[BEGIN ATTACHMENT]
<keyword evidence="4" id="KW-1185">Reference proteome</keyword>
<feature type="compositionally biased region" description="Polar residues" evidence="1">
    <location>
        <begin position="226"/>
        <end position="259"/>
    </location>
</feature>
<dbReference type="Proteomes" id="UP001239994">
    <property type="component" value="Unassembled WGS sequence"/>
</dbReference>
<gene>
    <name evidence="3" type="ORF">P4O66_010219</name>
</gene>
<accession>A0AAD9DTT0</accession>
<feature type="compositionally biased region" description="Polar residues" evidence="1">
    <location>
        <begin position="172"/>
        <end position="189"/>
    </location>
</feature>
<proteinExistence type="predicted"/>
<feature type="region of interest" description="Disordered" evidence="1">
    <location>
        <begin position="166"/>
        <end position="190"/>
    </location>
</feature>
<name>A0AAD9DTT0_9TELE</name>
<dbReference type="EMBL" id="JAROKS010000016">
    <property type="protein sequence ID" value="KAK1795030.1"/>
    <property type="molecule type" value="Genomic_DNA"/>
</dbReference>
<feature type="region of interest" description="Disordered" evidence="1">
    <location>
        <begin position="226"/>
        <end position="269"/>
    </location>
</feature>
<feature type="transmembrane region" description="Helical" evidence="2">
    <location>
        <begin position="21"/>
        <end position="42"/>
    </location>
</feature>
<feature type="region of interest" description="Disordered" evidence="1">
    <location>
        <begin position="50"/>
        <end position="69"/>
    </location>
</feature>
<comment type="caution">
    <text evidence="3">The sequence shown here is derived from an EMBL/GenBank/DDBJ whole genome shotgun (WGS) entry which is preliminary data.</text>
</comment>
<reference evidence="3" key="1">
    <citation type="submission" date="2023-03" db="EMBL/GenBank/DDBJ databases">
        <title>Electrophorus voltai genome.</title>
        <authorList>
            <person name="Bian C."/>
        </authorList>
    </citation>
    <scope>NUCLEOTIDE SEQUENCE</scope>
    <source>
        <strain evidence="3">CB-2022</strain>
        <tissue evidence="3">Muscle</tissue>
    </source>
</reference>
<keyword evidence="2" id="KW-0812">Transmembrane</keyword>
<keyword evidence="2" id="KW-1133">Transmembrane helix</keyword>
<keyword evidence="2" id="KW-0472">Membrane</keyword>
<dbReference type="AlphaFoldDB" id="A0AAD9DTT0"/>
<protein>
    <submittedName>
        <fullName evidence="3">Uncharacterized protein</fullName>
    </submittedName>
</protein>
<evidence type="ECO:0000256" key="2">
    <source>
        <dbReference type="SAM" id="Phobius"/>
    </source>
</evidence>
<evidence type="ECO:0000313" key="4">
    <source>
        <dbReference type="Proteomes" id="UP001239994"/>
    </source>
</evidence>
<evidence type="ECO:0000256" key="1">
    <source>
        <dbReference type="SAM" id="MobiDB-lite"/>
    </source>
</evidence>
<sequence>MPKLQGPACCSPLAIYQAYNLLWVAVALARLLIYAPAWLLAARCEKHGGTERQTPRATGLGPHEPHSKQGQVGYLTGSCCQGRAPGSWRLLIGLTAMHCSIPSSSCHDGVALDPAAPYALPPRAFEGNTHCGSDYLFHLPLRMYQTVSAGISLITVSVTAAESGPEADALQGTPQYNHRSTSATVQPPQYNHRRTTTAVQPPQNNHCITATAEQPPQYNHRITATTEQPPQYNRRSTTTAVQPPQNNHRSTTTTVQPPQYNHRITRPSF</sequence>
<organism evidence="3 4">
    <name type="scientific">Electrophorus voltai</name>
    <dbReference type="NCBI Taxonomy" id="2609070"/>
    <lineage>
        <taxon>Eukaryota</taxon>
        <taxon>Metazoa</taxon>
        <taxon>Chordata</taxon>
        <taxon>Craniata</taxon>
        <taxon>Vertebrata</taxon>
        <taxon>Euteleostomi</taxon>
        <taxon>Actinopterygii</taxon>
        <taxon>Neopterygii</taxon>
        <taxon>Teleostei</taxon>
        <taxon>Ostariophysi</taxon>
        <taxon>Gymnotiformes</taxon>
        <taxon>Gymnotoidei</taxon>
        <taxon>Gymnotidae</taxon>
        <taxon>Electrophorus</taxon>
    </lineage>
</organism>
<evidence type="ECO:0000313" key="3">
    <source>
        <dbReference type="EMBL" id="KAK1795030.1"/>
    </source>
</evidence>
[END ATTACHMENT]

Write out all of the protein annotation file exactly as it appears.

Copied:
<keyword evidence="4" id="KW-1185">Reference proteome</keyword>
<feature type="compositionally biased region" description="Polar residues" evidence="1">
    <location>
        <begin position="226"/>
        <end position="259"/>
    </location>
</feature>
<dbReference type="Proteomes" id="UP001239994">
    <property type="component" value="Unassembled WGS sequence"/>
</dbReference>
<gene>
    <name evidence="3" type="ORF">P4O66_010219</name>
</gene>
<accession>A0AAD9DTT0</accession>
<feature type="compositionally biased region" description="Polar residues" evidence="1">
    <location>
        <begin position="172"/>
        <end position="189"/>
    </location>
</feature>
<proteinExistence type="predicted"/>
<feature type="region of interest" description="Disordered" evidence="1">
    <location>
        <begin position="166"/>
        <end position="190"/>
    </location>
</feature>
<name>A0AAD9DTT0_9TELE</name>
<dbReference type="EMBL" id="JAROKS010000016">
    <property type="protein sequence ID" value="KAK1795030.1"/>
    <property type="molecule type" value="Genomic_DNA"/>
</dbReference>
<feature type="region of interest" description="Disordered" evidence="1">
    <location>
        <begin position="226"/>
        <end position="269"/>
    </location>
</feature>
<feature type="transmembrane region" description="Helical" evidence="2">
    <location>
        <begin position="21"/>
        <end position="42"/>
    </location>
</feature>
<feature type="region of interest" description="Disordered" evidence="1">
    <location>
        <begin position="50"/>
        <end position="69"/>
    </location>
</feature>
<comment type="caution">
    <text evidence="3">The sequence shown here is derived from an EMBL/GenBank/DDBJ whole genome shotgun (WGS) entry which is preliminary data.</text>
</comment>
<reference evidence="3" key="1">
    <citation type="submission" date="2023-03" db="EMBL/GenBank/DDBJ databases">
        <title>Electrophorus voltai genome.</title>
        <authorList>
            <person name="Bian C."/>
        </authorList>
    </citation>
    <scope>NUCLEOTIDE SEQUENCE</scope>
    <source>
        <strain evidence="3">CB-2022</strain>
        <tissue evidence="3">Muscle</tissue>
    </source>
</reference>
<keyword evidence="2" id="KW-0812">Transmembrane</keyword>
<keyword evidence="2" id="KW-1133">Transmembrane helix</keyword>
<keyword evidence="2" id="KW-0472">Membrane</keyword>
<dbReference type="AlphaFoldDB" id="A0AAD9DTT0"/>
<protein>
    <submittedName>
        <fullName evidence="3">Uncharacterized protein</fullName>
    </submittedName>
</protein>
<evidence type="ECO:0000256" key="2">
    <source>
        <dbReference type="SAM" id="Phobius"/>
    </source>
</evidence>
<evidence type="ECO:0000313" key="4">
    <source>
        <dbReference type="Proteomes" id="UP001239994"/>
    </source>
</evidence>
<evidence type="ECO:0000256" key="1">
    <source>
        <dbReference type="SAM" id="MobiDB-lite"/>
    </source>
</evidence>
<sequence>MPKLQGPACCSPLAIYQAYNLLWVAVALARLLIYAPAWLLAARCEKHGGTERQTPRATGLGPHEPHSKQGQVGYLTGSCCQGRAPGSWRLLIGLTAMHCSIPSSSCHDGVALDPAAPYALPPRAFEGNTHCGSDYLFHLPLRMYQTVSAGISLITVSVTAAESGPEADALQGTPQYNHRSTSATVQPPQYNHRRTTTAVQPPQNNHCITATAEQPPQYNHRITATTEQPPQYNRRSTTTAVQPPQNNHRSTTTTVQPPQYNHRITRPSF</sequence>
<organism evidence="3 4">
    <name type="scientific">Electrophorus voltai</name>
    <dbReference type="NCBI Taxonomy" id="2609070"/>
    <lineage>
        <taxon>Eukaryota</taxon>
        <taxon>Metazoa</taxon>
        <taxon>Chordata</taxon>
        <taxon>Craniata</taxon>
        <taxon>Vertebrata</taxon>
        <taxon>Euteleostomi</taxon>
        <taxon>Actinopterygii</taxon>
        <taxon>Neopterygii</taxon>
        <taxon>Teleostei</taxon>
        <taxon>Ostariophysi</taxon>
        <taxon>Gymnotiformes</taxon>
        <taxon>Gymnotoidei</taxon>
        <taxon>Gymnotidae</taxon>
        <taxon>Electrophorus</taxon>
    </lineage>
</organism>
<evidence type="ECO:0000313" key="3">
    <source>
        <dbReference type="EMBL" id="KAK1795030.1"/>
    </source>
</evidence>